Add to holidays' joy with a wild tree


MK Thompson/San Juan Mountains Association White fir trees are abundant in San Juan National Fore

The time of year has come to begin thinking about Christmas trees. Not everyone cares about this topic, but for those who do, it can be very serious.

Fir trees tend to be a popular choice because of their "friendly" nature, meaning they are soft to the touch. Spruce trees also make a beautiful tree, but their spikey needles make them less popular. There also are a few types of pines to choose from.


Whether you cut your own tree or buy one, there are environmental benefits to artificial trees. While an artificial tree can be reused again and again, they typically are made from plastic and aluminum that cannot be recycled and may not have been manufactured with environmental standards in mind.

A real tree from a farm has been sustainably grown with up to three new seedlings planted for that which was harvested. It puts valuable oxygen into the air during its lifespan. Cutting your own tree on public lands thins the forest and can help other trees grow healthier by reducing competition for nutrients. It also can reduce the fuel load for wildfires.


Christmas tree cutting permits from San Juan National Forest now are available. There are several types of lovely conifers available in the forest.

One of the most popular trees is the white fir. White firs are abundant at mid elevations and are fragrant with a full crown. As with all firs, the needles are flat and attach individually to the branch. SJNF also encourages thinning this species for forest health.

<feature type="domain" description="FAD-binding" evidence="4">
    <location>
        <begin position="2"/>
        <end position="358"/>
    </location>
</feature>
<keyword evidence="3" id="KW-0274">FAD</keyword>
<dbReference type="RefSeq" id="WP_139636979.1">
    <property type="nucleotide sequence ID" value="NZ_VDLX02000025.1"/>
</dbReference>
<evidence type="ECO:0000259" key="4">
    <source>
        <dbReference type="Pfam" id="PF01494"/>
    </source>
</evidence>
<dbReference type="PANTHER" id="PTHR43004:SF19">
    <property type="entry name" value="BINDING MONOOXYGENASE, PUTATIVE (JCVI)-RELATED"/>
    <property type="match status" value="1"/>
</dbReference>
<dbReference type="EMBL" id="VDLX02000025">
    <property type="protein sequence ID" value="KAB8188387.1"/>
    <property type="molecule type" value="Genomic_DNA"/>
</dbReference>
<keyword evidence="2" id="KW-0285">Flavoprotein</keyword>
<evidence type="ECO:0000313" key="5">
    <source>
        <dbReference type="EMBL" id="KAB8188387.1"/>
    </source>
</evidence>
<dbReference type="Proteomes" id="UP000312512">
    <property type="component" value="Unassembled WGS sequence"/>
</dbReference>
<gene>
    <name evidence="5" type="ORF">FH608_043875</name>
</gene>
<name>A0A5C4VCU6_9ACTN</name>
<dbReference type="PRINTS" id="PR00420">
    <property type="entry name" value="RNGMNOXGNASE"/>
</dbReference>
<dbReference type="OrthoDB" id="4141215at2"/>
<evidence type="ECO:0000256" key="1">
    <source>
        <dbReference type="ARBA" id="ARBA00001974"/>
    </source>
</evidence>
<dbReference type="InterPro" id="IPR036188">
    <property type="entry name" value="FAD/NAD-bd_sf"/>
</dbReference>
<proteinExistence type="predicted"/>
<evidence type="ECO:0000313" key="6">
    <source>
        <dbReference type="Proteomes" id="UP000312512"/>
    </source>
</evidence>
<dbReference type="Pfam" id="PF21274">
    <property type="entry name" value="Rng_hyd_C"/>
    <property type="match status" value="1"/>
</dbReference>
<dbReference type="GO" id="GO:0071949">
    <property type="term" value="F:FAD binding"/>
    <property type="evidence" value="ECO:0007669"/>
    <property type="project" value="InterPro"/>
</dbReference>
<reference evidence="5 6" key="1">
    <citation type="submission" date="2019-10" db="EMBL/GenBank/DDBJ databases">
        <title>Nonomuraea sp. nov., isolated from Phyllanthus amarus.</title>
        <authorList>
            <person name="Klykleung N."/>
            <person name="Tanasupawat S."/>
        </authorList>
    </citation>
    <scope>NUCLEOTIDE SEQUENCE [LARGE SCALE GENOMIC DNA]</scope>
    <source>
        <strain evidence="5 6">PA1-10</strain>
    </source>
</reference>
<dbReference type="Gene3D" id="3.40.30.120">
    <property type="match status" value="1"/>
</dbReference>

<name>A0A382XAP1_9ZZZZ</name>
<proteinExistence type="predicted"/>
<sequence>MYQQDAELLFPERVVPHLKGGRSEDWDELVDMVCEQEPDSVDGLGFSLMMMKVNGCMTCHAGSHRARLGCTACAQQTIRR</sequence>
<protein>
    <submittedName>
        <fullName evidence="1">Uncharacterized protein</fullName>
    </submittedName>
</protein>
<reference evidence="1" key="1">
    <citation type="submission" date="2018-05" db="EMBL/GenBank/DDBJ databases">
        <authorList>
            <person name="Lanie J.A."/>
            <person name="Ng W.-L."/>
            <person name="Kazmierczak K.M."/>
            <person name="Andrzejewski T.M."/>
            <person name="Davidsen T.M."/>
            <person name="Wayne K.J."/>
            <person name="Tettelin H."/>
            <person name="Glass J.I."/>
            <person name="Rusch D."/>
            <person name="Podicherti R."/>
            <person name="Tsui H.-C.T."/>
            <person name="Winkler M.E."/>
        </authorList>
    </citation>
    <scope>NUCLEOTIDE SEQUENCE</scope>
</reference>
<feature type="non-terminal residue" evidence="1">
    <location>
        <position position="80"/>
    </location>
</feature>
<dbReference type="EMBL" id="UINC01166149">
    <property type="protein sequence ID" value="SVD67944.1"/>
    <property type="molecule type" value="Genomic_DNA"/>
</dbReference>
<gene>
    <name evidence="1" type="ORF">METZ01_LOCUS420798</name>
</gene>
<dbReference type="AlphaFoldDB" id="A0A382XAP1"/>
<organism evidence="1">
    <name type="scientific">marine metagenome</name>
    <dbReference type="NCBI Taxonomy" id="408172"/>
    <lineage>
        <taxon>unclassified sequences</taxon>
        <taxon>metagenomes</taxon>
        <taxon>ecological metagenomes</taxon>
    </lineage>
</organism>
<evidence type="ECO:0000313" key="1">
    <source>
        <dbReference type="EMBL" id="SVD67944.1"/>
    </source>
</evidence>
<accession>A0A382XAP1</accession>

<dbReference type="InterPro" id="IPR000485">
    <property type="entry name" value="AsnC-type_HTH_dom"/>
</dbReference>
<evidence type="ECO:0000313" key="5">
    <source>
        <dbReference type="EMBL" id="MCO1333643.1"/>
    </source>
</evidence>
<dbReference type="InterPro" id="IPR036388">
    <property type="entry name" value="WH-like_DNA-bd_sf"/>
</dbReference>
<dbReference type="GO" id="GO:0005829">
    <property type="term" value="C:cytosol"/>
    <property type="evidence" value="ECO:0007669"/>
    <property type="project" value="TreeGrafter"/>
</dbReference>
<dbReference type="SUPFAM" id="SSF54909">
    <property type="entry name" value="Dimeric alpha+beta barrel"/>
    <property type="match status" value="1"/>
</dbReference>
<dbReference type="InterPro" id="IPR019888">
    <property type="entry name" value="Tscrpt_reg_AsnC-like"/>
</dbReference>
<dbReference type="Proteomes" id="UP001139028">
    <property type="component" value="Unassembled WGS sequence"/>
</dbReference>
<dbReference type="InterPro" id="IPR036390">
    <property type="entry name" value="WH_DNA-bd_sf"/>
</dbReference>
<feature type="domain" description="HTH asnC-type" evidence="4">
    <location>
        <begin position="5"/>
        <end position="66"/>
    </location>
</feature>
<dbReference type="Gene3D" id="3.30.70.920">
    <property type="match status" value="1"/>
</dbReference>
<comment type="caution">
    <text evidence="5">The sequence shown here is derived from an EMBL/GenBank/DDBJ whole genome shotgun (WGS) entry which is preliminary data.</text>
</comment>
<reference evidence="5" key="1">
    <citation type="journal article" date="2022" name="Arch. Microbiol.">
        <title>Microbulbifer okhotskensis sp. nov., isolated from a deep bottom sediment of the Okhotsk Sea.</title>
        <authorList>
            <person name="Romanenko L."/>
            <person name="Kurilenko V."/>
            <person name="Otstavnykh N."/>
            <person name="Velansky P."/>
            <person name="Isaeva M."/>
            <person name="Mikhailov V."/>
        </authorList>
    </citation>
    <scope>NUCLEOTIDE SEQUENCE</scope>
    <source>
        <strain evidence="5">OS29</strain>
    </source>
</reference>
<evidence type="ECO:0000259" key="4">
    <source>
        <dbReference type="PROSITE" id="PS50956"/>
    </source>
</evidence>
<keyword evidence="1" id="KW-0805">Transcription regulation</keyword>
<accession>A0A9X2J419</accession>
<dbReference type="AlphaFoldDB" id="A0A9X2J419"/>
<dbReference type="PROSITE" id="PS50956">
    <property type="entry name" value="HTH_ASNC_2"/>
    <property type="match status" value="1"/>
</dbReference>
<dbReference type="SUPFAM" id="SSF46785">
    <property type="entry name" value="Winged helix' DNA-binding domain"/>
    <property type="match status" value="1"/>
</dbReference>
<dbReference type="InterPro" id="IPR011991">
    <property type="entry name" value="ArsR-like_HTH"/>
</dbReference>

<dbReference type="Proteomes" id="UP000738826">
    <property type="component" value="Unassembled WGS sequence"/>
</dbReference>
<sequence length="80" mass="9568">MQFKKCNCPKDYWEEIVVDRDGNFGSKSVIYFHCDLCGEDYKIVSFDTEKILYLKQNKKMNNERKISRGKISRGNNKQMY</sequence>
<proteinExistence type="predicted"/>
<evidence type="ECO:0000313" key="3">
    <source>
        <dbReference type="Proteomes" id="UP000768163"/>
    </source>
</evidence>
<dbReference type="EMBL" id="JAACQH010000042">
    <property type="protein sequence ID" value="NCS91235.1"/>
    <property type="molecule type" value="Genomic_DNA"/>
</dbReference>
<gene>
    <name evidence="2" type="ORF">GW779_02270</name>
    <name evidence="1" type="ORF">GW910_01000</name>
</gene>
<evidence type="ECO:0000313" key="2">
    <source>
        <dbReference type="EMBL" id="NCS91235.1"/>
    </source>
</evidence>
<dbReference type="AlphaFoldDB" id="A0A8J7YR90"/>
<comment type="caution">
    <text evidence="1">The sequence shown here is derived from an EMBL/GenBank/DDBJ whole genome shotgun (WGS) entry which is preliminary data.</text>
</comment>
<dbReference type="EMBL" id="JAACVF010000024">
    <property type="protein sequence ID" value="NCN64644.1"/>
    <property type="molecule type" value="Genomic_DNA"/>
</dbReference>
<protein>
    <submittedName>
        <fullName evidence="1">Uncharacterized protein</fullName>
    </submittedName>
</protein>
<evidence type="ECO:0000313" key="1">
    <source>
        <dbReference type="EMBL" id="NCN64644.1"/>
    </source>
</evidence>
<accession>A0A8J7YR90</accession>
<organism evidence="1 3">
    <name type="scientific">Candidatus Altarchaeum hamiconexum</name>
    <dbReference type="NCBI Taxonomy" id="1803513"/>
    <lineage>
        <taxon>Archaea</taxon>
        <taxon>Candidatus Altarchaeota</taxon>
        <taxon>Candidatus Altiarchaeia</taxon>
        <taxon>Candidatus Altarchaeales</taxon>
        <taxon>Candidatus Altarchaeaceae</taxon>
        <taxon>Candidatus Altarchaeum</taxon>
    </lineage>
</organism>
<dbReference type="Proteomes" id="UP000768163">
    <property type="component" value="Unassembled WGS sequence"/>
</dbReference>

Colorado's state tree, the blue spruce, is another option. Spruce needles are square and can be rolled between your fingers. The beautiful bluish hue of this tree makes a lovely contrast against festive decorations. However, this tree's spikey needles may not be suitable for young children or pets.

Use good judgment when cutting your own tree and abide by all regulations. Be sure to cut the tree as close to the ground as possible leaving no more than a 6-inch stump. You may have to bring a shovel to dig through the snow to the ground. Do not leave any live branches on the stump or disfigure trees by cutting just the crown.


There are options for trees not native to Colorado when buying a precut tree at a lot.

One popular tree is the Scotch pine. According to the National Christmas Tree Association, it is the most common Christmas tree in the U.S. The needles are about 1 inch long, and, like all pines, the needles are bundled. It is grown on farms in the U.S. because of its ideal qualities as a Christmas tree, such as the fact that the needles do not tend to fall off when the tree dries out.

Another common tree is the Nordmann fir. This fir is found in many parts of Europe and is not native to the U.S. Like the Scotch pine, the needles do not tend to fall off when the tree dries out.

One place to see the Nordmann fir will be at the Silver Bells Trees for Conservation lot at 2977 Main Ave. in Durango starting Nov. 29.

SJMA will provide education about the trees, and sales will benefit our conservation education program. Nature-related crafts for kids will be offered from 6 to 8 p.m. Thursdays and 1 to 4 p.m. Dec. 7 and 14. Free Smokey Bear ornaments will be available with the purchase of a tree while supplies last.

However you choose your Christmas tree this year, have fun and be safe.

MK Thompson is education and program assistant for San Juan Mountains Association, a nonprofit dedicated to public land stewardship and education.